After sleeping on some of my earlier comments, and after some consideration and conversation, it has occured to me that there is another possible perspective on the current failures of the Wentzville School District administration, and the censoring of Timberland High School's publications by Principal Winston Rogers.
Let's assume the original perspective of the Wentzville administration in hiring Principal Rogers based on his prior experience is correct: It is true that socio-economic status of a community contributes to educational decline. And it is also true that making even a small improvement in a failing school is an improvement. And that such an environment has many challenges to overcome to gain such a success, such as lack of parental involvement, lack of attendance, and a whole host of teen problems (drugs, pregnancy and violence).
To overcome those challenges, even for a small improvement, probably takes a stern management style that works in an environment with less-than-adequate parental support, less-than-adequate teacher performance, and certainly with difficult-to-handle kids. In that environment, a "my way or the highway" attitude probably works well.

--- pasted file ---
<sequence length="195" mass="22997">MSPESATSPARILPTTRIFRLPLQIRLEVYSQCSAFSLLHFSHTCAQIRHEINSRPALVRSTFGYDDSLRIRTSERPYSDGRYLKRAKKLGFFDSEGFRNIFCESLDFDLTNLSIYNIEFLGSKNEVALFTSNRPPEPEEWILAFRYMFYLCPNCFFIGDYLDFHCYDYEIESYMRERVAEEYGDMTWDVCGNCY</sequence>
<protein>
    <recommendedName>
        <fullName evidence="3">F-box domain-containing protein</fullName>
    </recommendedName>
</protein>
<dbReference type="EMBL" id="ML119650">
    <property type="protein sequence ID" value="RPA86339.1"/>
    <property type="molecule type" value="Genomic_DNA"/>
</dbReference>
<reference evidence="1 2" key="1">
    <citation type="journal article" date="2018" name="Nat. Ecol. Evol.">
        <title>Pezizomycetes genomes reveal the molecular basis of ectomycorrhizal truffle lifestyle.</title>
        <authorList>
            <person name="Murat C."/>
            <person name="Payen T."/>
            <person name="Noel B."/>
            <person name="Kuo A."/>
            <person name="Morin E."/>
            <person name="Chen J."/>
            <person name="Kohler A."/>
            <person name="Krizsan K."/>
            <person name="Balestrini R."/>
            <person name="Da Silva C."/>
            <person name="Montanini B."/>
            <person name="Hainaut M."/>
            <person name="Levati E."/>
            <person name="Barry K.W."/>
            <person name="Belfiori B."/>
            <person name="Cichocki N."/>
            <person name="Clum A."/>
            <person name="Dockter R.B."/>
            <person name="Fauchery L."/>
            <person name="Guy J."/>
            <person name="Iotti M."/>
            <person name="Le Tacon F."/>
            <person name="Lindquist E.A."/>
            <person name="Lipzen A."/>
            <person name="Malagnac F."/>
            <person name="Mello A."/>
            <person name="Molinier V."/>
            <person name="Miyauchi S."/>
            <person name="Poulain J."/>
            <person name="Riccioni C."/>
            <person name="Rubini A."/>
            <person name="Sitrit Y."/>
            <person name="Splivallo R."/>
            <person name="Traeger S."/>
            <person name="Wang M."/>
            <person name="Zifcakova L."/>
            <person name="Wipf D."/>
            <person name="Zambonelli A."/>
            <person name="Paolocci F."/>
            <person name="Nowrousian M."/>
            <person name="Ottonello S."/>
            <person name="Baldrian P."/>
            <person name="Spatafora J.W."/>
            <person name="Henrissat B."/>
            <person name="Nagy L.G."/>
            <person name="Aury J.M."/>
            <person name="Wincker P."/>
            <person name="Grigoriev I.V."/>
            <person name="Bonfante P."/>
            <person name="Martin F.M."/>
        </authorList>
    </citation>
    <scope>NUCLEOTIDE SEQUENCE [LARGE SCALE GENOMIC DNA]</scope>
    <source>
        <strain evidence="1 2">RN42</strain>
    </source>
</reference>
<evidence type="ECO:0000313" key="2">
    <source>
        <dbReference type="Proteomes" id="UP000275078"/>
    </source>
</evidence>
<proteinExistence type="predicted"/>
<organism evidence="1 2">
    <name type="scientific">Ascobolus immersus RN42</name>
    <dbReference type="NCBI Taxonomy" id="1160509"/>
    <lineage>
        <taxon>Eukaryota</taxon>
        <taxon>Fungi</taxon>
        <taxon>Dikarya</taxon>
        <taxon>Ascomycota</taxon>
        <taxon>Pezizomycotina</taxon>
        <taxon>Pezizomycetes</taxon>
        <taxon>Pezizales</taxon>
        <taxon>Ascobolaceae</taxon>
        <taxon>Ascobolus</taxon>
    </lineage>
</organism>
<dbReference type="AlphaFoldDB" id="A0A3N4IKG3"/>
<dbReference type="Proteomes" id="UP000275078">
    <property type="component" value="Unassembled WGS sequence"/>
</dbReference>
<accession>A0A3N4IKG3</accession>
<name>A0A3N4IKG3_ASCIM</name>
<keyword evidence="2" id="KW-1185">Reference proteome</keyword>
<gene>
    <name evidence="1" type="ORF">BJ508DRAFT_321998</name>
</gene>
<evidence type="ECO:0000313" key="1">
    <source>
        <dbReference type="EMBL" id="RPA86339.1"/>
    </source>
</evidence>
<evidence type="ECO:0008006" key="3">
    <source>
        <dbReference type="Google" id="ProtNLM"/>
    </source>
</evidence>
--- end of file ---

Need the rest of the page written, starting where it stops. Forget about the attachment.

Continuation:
Now, after nine years of honing a brute-force managerial style, he brings it to Timberland High School. Here at Timberland, the parent involvement is magnitudes greater, which creates less troublesome teens (notice I didn't say trouble-free), and has an environment that attracts highly-qualified (and independant) teachers.
This bully-like approach probably worked at Berkeley to reach a minimum level of performance from teachers and students... but Timberland is already past that. The horsewhipping that the teachers and curriculum are taking will result in the same effect as it had at Berkeley... to reach a minimum level of performance.
And that, I'm afraid, is what is going to happen at Timberland if censorship is allowed to continue. The censorship and harassment of the journalism program is just the first symptom of a larger illness. One of the next things to go might be student development trips, much like the D.C. trip the journalism students experienced this year. It could be prom that gets cancelled next, due to some "inappropriate attire" controversy. Who knows. But the overwhelming amount of grief given to teachers wanting to exceed will stop them from bothering to try, which is the first step in deteriorating the Wentzville schools.
I urge you, if you have not already, to join Team McCandless, and help us in stopping thisdestruction while it can be stopped.